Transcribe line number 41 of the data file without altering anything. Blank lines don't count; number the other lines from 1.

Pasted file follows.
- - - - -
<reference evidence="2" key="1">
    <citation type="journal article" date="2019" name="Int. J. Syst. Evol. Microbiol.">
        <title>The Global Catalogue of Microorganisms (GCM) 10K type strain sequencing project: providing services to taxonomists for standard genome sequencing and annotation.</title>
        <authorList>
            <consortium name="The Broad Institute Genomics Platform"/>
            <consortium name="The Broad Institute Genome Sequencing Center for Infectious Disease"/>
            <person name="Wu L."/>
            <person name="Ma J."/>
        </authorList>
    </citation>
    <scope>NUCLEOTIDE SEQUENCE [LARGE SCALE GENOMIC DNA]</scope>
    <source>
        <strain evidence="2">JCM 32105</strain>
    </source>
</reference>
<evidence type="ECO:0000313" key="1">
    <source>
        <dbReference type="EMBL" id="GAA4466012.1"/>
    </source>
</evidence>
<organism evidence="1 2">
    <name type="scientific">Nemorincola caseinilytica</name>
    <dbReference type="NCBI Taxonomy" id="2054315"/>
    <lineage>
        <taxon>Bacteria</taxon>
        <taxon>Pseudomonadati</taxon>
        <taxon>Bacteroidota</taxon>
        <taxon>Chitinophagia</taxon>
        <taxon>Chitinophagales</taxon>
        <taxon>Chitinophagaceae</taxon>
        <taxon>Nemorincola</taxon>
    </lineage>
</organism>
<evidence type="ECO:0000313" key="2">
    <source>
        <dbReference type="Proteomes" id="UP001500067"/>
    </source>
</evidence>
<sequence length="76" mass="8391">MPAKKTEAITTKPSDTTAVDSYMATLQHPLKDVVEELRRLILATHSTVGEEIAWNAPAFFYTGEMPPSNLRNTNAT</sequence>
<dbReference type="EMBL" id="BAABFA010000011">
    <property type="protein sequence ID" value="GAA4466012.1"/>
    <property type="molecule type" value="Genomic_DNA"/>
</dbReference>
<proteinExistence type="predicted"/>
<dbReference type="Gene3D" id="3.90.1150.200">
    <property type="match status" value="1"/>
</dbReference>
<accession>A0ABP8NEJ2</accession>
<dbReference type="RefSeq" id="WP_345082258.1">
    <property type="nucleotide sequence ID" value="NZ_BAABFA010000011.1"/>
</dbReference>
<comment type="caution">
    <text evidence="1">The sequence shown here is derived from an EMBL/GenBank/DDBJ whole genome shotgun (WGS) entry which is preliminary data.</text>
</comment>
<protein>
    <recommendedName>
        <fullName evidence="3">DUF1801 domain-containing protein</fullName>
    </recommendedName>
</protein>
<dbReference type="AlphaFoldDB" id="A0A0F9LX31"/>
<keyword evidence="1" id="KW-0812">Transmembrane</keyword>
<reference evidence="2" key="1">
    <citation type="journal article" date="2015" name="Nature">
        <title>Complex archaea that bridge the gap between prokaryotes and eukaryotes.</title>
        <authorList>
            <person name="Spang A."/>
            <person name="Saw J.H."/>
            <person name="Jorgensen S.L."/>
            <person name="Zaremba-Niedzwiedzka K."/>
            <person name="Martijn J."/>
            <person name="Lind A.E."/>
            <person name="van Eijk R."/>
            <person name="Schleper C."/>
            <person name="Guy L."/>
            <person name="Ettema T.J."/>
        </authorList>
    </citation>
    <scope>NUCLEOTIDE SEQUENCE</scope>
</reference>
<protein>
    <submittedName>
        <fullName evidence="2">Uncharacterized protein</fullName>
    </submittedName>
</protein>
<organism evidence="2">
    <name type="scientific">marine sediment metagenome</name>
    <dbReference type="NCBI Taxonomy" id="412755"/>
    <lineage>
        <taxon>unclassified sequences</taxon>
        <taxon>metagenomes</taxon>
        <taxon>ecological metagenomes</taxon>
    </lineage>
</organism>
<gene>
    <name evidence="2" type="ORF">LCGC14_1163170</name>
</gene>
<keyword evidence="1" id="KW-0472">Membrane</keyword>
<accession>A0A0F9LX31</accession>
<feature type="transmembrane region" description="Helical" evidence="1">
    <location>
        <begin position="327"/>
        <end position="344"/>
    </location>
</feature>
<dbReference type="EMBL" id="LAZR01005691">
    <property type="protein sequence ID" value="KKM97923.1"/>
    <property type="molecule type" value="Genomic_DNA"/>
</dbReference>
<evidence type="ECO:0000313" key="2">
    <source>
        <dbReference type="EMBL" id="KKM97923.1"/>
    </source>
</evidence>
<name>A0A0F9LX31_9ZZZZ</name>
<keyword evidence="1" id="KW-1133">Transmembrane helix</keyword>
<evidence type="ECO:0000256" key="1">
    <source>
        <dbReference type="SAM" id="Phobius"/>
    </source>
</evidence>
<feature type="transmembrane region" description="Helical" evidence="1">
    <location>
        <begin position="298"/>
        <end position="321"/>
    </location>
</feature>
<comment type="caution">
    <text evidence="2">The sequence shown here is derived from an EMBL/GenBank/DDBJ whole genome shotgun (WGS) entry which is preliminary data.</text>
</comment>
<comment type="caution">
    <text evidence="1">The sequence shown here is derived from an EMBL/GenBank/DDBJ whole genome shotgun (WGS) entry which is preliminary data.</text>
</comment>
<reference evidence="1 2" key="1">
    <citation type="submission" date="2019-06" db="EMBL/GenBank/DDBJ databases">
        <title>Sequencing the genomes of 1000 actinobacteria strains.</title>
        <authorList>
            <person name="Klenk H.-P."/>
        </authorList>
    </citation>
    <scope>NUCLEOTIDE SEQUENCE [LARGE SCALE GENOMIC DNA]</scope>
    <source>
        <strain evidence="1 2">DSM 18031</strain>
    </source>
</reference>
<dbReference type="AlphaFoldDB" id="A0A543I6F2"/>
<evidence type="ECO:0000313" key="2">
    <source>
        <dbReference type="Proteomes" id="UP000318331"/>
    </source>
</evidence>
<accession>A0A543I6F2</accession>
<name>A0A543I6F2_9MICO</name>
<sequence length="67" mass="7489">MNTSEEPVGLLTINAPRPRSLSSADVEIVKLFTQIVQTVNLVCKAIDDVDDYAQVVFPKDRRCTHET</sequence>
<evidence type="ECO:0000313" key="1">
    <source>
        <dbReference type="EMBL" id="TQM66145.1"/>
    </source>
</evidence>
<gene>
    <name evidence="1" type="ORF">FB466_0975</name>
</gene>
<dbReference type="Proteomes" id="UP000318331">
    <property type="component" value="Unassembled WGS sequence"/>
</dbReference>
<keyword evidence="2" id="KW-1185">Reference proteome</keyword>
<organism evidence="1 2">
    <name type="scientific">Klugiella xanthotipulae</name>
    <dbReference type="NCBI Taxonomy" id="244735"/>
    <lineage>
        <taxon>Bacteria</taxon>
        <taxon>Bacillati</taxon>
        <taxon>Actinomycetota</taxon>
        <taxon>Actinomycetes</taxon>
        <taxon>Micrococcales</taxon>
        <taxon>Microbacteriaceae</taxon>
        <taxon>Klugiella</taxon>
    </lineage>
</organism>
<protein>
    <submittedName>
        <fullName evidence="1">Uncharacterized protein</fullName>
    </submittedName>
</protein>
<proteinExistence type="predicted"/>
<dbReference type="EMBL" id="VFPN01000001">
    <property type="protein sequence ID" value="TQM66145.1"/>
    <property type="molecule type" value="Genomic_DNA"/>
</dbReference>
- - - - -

    <property type="protein sequence ID" value="GAA4466012.1"/>